[1] Fred de Sam Lazaro, “Ethiopia: Somali Refugees Flee Fighting and Famine” Pulitzer Center. http://pulitzercenter.org/projects/ethiopia-famine-somali-refugees-drought-al-shabab.

Turkey in Somalia as a Counter to Growing Iranian Influence???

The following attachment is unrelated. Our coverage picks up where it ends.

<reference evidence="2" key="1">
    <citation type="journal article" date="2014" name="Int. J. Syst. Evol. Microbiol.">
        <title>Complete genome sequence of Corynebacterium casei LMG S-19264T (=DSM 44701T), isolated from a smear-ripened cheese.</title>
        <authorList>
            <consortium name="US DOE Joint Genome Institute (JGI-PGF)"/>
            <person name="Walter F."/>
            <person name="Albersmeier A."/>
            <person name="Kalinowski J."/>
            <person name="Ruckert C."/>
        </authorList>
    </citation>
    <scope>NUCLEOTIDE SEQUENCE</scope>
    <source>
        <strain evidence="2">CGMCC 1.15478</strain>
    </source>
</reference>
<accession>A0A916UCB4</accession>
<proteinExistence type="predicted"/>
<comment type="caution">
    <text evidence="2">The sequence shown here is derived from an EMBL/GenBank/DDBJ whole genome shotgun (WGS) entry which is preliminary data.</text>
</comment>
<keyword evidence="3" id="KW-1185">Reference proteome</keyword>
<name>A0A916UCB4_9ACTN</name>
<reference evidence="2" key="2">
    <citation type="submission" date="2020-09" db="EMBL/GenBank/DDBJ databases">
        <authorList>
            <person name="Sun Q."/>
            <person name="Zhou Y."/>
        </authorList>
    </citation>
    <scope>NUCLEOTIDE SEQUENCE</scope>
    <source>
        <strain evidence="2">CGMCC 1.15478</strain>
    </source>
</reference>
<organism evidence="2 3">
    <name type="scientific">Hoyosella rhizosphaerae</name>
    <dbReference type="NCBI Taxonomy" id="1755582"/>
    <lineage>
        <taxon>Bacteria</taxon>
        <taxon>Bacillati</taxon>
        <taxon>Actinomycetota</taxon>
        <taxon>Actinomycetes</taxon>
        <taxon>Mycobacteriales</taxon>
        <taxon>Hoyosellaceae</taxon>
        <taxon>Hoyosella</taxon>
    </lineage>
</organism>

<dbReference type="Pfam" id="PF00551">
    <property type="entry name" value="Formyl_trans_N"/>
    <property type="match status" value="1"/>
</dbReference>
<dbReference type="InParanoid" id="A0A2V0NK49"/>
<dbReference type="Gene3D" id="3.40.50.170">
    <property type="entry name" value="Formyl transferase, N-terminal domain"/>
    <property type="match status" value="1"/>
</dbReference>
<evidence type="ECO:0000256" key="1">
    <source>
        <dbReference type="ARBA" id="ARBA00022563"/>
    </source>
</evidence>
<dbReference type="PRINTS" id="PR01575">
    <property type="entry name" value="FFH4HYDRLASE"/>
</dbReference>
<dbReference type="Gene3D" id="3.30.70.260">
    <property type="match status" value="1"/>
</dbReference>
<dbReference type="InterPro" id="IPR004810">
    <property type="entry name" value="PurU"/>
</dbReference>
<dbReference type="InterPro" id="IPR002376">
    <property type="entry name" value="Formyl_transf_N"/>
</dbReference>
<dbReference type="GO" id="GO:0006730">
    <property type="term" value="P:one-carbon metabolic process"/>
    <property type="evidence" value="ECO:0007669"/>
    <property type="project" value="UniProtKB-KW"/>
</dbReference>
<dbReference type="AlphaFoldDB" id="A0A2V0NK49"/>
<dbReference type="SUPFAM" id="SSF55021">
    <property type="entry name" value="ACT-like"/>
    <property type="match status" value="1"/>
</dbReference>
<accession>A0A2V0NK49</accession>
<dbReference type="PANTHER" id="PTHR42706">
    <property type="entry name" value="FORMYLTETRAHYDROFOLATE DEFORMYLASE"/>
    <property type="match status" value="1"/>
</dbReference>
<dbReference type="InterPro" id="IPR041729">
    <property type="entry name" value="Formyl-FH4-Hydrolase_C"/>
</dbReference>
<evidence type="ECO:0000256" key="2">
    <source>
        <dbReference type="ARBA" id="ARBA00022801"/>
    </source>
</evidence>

As I wrote many months ago, ‘[o]ver the past months Turkey has tried to mediate between Israel and the Palestinians, between Iran and the rest of the world, between Syria and Israel, and following the outbreak of the Arab Awakening, the state founded by Mustafa Kemal was quick to present itself as a future role-model for Arab nation states yearning for freedom and democracy . . . Egypt, Yemen, Libya, and Syria have all continued their course without taking any account of the Turkish road to prosperity, so that the Turkish humanitarian intervention in the Horn of Africa might just prove to do the trick and turn Turkey into an international player of some importance’.[1]  And now the pan-Arab, international broadcaster Al Jazeera picks up on Turkey’s new pseudo-Ottoman overtures in Africa: ‘Turkey has been showing unparalleled interest in Somalia, starting with a visit from Tayyip Erdogan, Turkey’s prime minister, in August last year. Al Jazeera‘s Nazanine Moshiri takes a look’.